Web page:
Talk:Hungarian Revolution of 1848

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This article could use another image. Here's one I would add, but I don't really know what it is. Can anyone help? - TheMightyQuill 02:13, 15 February 2007 (UTC) It's the Hungarian painter Mihaly Kovacs's work, titled "Redcap" (elite troopers of the Revolutionary Army's 9th and 11th Battalions, the red cap was a distinctive feature from regulars, it was an aknowledgement of their bravery.). It probably depicts early days (1848) of the Revolution, when Serb raiders instigated by the Austrian tyrants robbed Hungarian villages and these guys were ordered to restore peace in the Southern Lands (the killed agressors lying on the ground apparently Serbs).-- The painting on the upper right doesnt depict Petőfi, its Lajos Kossuth recruiting men to the Hungarian Army. — Preceding unsigned comment added by (talk) 15:46, 15 March 2013 (UTC)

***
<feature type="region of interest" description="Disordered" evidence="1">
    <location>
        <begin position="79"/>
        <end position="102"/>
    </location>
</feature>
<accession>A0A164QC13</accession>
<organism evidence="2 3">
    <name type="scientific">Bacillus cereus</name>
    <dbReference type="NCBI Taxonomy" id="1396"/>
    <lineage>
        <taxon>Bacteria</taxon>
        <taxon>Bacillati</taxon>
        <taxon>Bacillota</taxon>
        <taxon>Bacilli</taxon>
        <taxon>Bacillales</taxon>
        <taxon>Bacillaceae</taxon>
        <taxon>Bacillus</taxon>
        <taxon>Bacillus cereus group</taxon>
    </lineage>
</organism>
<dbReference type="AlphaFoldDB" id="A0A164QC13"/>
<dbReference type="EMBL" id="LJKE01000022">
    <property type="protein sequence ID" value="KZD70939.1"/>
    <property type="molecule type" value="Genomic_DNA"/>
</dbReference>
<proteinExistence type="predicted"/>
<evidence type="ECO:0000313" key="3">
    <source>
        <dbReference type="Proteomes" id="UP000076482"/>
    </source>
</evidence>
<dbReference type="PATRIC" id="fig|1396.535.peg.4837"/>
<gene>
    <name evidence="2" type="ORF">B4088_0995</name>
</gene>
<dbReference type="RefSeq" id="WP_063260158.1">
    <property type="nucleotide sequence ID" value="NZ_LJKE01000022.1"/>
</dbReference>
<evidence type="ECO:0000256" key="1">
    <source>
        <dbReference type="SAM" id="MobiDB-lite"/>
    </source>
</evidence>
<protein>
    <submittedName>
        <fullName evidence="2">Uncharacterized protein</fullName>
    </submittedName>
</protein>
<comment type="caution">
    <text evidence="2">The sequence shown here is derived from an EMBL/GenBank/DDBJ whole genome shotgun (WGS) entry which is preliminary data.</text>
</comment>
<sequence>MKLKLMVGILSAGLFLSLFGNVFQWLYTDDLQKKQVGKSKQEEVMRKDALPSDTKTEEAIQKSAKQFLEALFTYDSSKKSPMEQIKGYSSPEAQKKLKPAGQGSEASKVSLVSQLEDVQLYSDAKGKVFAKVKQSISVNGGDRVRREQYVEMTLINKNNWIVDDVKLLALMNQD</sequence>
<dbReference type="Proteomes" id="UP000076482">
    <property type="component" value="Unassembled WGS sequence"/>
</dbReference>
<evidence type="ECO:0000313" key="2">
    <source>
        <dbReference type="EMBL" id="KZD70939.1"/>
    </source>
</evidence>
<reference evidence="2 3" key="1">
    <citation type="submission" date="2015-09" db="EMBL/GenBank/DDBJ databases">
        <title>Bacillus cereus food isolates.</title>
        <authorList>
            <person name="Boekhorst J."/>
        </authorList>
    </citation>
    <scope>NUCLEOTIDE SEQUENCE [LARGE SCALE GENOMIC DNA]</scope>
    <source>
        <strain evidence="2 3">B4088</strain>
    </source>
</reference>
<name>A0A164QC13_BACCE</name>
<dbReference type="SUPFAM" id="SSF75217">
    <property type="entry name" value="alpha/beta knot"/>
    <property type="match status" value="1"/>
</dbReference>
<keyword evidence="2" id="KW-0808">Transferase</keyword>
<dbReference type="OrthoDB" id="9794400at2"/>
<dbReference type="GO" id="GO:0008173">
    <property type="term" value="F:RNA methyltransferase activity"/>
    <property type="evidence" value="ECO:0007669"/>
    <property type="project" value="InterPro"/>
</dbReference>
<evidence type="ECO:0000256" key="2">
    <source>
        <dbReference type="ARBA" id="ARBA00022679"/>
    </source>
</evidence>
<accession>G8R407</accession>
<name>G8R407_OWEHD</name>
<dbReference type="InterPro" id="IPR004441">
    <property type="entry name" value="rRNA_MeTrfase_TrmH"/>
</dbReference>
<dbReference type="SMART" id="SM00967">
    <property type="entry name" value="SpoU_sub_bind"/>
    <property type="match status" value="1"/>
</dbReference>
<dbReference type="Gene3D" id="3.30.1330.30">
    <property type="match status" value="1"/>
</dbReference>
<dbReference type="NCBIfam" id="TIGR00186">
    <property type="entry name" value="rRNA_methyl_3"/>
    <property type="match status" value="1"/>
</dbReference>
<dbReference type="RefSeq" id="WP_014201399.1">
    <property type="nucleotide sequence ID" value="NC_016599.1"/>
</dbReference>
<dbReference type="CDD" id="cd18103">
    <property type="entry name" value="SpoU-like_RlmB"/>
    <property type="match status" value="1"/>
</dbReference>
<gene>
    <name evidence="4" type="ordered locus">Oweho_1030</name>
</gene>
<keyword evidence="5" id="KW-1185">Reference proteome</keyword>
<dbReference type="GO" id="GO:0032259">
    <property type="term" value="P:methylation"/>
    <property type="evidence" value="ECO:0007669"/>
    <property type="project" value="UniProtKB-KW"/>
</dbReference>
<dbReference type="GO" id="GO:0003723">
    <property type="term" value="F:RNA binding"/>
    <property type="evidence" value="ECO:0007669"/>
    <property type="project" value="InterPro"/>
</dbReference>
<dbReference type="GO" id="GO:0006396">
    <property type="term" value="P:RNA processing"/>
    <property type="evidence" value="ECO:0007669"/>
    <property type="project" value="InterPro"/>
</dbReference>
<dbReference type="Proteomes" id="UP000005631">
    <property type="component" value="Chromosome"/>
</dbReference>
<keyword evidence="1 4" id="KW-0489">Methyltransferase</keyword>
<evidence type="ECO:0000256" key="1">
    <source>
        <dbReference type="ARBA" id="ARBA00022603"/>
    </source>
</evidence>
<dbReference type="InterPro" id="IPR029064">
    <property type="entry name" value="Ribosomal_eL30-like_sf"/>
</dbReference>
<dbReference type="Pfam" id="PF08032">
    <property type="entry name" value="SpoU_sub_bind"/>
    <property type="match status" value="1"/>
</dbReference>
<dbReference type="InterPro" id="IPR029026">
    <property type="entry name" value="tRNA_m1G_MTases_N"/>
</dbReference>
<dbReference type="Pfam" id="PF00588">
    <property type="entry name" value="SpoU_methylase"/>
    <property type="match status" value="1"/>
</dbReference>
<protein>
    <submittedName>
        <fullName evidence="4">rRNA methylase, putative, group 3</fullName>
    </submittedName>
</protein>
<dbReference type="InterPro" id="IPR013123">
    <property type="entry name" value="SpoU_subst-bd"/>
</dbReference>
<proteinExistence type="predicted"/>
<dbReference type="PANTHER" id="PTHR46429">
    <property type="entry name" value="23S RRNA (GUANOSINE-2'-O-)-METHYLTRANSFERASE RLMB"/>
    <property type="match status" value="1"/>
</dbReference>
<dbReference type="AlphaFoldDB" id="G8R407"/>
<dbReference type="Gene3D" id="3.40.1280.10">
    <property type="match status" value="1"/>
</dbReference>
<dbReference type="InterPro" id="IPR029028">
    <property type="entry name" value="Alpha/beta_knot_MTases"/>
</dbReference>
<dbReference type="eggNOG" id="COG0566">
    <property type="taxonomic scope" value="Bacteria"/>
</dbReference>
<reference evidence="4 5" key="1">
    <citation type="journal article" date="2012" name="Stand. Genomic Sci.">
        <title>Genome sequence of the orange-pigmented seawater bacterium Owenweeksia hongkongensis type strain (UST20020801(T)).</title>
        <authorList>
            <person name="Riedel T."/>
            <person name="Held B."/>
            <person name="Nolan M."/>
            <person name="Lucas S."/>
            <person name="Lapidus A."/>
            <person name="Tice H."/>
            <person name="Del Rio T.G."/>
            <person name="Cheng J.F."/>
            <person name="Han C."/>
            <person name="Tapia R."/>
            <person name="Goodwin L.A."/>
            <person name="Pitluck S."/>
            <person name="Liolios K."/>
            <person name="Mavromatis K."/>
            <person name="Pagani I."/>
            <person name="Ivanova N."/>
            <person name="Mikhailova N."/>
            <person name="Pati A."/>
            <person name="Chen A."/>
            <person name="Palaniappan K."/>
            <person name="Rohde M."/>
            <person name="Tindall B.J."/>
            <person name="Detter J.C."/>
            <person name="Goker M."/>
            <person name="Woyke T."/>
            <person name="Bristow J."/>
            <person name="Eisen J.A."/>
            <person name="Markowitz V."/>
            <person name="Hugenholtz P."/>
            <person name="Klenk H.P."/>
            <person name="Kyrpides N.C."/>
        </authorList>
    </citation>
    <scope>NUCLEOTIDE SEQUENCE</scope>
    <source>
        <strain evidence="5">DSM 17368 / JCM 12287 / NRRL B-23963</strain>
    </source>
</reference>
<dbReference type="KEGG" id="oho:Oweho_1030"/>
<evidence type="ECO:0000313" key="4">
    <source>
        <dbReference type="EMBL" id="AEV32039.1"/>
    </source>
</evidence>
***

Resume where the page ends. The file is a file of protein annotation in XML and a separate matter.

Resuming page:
unreferenced tag[edit]

I reverted the deletion of the intro paragraph and unreferenced tag because even though there are no references yet (anywhere in the article) the intro itself is a summary of the article whereas the main body requires references. (there is nothing controversial or POV in the intro). The tag is not inapropriate but the intro should remain. István 20:11, 21 February 2007 (UTC)

Oops, I didn't mean to delete the lead. Sancho McCann 20:18, 21 February 2007 (UTC)

Placement of un-reffed tag[edit]

I've noticed some other editors preferring to place that tag at the bottom of the page too. My reason for liking it at the top is that it doubles as both a request for references and sort of a caution to certain readers who might make the connection between an unreferenced article and an inaccurate article. However, this article just seems to be lacking references, not inaccurate, so the placement at the bottom is fine with me. Sancho McCann 01:24, 22 February 2007 (UTC)